Disney Junior’s VP Nancy Kanter further clarified: “What’s important to know is that Sofia is a fairytale girl who lives in a fairytale world. All our characters come from fantasy lands that may reflect elements of various cultures and ethnicities but none are meant to specifically represent those real world cultures. The writers have wisely chosen to write stories that include elements that will be familiar and relatable to kids from many different backgrounds including Spain and Latin America.”
Following that uncomfortable PR moment for Disney, Alex Nogales, president of the National Hispanic Media Coalition, had a direct conversation with Kanter in which he apparently pressed, “When are we going to have a real Latina, not a counterfeit?’”
Let’s get one thing straight: Oscar Isaac is not a Latino actor. He is one of the most in-demand actors in Hollywood who happens to be Latino — and this year will forever be known as the one in which he went from indie favorite to that guy you have no excuse to not know.
Isaac kicks off 2015 in style with “A Most Violent Year,” a drama from writer-director J.C. Chandor set in New York City during the nightmarish winter of 1981. Statistically, the title is no joke: there were 1,826 murders and 120,000 robberies that year (a record at the time).
His character, Abel Morales, is an immigrant who escapes his violent past in Colombia and achieves the ever-elusive American Dream through sheer hard work. But with his thriving heating-oil business under attack from competitors who behave like thugs, Abel is torn between staying true to his principles and resorting to violence in order to protect what’s his and eventually build an empire, all while the DA (David Oyelowo) is on his tail.
With diversity in Hollywood being such a hot topic — as it should be — and the Oscars around the corner, it seems like the perfect time to reflect on one of the most trailblazing Latinos in entertainment: Anthony Quinn.
Born Antonio Rodolfo Quinn Oaxaca in Chihuahua, Mexico in 1915 and raised in poverty in Los Angeles, Quinn was the embodiment of the American Dream. Though he eventually worked in almost 150 films and won two Oscars, the stage is where it all began, so it’s fitting that the landmark, 70-foot “Pope of Broadway” mural in downtown Los Angeles erected in 1985 in Quinn’s honor is undergoing a $150,000 restoration effort starting this month, with expected completion in 2016.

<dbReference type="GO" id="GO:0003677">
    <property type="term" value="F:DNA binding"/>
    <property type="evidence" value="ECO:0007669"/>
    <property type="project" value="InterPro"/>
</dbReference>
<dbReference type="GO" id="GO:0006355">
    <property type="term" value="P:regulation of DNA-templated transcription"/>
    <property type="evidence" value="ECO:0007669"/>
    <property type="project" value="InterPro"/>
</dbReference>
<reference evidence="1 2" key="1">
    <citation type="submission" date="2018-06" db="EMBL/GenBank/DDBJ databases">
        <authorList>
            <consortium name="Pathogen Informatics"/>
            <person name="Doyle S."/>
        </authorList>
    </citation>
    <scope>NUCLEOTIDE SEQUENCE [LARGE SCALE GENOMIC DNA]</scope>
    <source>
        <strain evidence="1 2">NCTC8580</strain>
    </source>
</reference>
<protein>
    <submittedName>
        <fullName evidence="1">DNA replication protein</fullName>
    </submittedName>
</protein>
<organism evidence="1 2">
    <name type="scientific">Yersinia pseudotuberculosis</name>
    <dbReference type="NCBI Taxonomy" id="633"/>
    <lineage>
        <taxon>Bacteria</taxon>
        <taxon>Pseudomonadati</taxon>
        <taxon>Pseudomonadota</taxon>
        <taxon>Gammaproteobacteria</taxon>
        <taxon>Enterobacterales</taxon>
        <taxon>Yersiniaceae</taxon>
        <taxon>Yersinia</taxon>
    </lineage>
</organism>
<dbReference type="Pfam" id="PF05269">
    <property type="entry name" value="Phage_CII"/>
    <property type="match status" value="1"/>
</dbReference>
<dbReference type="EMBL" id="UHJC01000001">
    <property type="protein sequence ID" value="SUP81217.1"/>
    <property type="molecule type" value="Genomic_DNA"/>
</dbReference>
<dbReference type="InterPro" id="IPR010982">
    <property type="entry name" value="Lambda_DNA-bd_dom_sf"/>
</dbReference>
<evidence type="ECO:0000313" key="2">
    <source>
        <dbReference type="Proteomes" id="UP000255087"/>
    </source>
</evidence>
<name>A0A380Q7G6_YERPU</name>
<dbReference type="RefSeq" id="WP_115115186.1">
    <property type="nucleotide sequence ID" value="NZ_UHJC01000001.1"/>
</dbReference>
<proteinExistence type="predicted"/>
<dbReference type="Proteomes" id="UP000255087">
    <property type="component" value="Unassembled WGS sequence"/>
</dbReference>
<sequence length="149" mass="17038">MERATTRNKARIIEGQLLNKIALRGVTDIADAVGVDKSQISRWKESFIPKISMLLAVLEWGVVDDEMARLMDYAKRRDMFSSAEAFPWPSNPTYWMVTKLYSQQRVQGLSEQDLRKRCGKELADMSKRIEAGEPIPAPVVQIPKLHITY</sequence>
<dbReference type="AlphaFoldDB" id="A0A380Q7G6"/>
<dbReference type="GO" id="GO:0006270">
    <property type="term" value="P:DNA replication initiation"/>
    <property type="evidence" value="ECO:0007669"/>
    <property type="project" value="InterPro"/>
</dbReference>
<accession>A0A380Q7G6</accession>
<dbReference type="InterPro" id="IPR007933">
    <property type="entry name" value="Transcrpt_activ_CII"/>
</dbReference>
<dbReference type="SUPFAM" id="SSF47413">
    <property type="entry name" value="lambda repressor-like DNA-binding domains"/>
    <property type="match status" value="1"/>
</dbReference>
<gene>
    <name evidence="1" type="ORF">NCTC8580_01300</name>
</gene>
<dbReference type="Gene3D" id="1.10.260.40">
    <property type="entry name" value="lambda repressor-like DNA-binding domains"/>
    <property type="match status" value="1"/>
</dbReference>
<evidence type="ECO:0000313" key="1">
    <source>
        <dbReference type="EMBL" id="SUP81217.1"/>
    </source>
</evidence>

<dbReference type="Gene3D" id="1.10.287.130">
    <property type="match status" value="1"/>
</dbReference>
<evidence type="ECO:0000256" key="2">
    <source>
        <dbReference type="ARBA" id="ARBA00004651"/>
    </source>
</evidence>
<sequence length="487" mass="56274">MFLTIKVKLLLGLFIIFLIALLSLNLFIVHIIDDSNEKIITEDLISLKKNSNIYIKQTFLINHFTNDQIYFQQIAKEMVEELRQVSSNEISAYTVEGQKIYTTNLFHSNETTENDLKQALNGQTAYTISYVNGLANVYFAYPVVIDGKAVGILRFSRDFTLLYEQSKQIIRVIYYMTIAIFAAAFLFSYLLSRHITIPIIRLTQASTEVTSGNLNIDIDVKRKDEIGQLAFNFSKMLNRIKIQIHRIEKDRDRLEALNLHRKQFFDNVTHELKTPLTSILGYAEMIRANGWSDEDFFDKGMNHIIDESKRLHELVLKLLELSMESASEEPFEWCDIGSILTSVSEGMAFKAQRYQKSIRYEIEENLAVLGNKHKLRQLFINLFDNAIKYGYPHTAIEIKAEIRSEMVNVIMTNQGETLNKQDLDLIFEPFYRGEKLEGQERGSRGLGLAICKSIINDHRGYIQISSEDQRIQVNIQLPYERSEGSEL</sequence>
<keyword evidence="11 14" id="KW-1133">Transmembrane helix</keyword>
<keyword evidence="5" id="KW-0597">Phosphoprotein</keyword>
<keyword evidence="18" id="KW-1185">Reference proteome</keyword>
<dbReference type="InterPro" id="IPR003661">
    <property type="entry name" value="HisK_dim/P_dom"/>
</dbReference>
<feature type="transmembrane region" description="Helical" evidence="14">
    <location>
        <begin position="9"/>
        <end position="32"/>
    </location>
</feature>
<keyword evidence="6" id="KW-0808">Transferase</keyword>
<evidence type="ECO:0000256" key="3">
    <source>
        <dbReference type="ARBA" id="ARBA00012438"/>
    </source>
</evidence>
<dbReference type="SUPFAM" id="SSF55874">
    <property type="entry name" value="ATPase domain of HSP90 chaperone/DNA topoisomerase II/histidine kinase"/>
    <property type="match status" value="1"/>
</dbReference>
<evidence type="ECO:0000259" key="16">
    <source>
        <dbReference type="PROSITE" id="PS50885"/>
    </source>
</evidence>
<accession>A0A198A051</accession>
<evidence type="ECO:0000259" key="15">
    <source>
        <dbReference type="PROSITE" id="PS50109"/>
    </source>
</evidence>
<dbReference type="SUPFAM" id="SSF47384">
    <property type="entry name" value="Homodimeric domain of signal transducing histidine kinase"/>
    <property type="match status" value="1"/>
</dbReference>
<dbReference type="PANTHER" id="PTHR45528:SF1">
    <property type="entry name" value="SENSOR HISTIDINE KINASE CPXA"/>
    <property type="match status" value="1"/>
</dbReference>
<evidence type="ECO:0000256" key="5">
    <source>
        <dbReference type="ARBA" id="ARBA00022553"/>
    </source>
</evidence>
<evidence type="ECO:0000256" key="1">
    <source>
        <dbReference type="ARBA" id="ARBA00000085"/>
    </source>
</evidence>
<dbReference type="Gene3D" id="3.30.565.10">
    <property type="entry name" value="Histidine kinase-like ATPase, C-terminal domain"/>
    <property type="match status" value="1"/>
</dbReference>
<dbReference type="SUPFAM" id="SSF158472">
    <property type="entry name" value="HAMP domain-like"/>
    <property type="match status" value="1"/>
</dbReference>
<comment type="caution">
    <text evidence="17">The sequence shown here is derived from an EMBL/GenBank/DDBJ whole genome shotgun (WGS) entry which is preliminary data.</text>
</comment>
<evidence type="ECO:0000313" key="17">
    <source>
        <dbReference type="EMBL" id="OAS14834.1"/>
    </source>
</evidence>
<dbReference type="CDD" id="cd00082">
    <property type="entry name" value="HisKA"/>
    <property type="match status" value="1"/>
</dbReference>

According to Variety, “The Boy Next Door” did not disappoint at the box office. It came in second after “American Sniper,” earning a solid $15 million from 2,602 locations. Its opening weekend audience was weighted toward females, who made up 71% of ticket buyers, and Hispanics, who comprised 45%.
“Basically, Jennifer Lopez is great, and people responded to her,” said Nick Carpou, Universal’s president of domestic distribution. “She was the number one reason people wanted to see this movie.”
If you’re tempted to feel bad for Jennifer Aniston — don’t. The “Cake” star is certainly not sweating the fact that she missed out on an Oscar nomination this past week. The outpouring of support definitely helped.
“I was amazed at how many messages of ‘Shocked!’ ‘F**k ’em!’ and ‘Robbed!’ I got,” she told HuffPost on Friday while promoting “Cake,” out January 23. “I found it quite endearing and flattering that I had so many people rooting for me. It was almost just as good to be number one snubbed than to be nominated,” she added with a laugh.
Aniston wasn’t the only one snubbed this year. The Angelina Jolie-directed “Unbroken” also got left out of major categories. Still, the two were all smiles at Thursday’s Critics Choice Awards — their first time sharing a carpet since 2009, apparently.
It’s hard to believe it’s been 10 years since Aniston and Brad Pitt separated, and he went on to start Hollywood’s unofficial First Family with Jolie. Remarkably, the narrative of Aniston as the victim hasn’t yet faded.